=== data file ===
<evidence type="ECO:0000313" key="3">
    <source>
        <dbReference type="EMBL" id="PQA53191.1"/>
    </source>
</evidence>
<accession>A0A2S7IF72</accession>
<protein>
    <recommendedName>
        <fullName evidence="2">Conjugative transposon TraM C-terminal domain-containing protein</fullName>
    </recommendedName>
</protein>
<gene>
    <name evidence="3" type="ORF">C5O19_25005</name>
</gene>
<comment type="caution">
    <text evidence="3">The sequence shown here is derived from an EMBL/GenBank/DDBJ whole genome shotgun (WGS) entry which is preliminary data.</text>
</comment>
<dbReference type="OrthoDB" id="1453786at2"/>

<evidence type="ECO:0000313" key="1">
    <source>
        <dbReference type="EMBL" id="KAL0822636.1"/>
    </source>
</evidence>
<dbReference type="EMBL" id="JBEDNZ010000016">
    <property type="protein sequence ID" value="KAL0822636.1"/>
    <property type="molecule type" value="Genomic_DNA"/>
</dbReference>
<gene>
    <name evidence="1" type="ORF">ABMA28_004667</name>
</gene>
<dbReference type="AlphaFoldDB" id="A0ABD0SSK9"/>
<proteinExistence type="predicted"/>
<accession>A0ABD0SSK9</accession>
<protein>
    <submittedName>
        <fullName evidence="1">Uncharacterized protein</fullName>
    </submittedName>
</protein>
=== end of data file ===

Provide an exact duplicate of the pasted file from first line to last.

<evidence type="ECO:0000313" key="3">
    <source>
        <dbReference type="EMBL" id="PQA53191.1"/>
    </source>
</evidence>
<accession>A0A2S7IF72</accession>
<protein>
    <recommendedName>
        <fullName evidence="2">Conjugative transposon TraM C-terminal domain-containing protein</fullName>
    </recommendedName>
</protein>
<gene>
    <name evidence="3" type="ORF">C5O19_25005</name>
</gene>
<comment type="caution">
    <text evidence="3">The sequence shown here is derived from an EMBL/GenBank/DDBJ whole genome shotgun (WGS) entry which is preliminary data.</text>
</comment>
<dbReference type="OrthoDB" id="1453786at2"/>

<evidence type="ECO:0000313" key="1">
    <source>
        <dbReference type="EMBL" id="KAL0822636.1"/>
    </source>
</evidence>
<dbReference type="EMBL" id="JBEDNZ010000016">
    <property type="protein sequence ID" value="KAL0822636.1"/>
    <property type="molecule type" value="Genomic_DNA"/>
</dbReference>
<gene>
    <name evidence="1" type="ORF">ABMA28_004667</name>
</gene>
<dbReference type="AlphaFoldDB" id="A0ABD0SSK9"/>
<proteinExistence type="predicted"/>
<accession>A0ABD0SSK9</accession>
<protein>
    <submittedName>
        <fullName evidence="1">Uncharacterized protein</fullName>
    </submittedName>
</protein>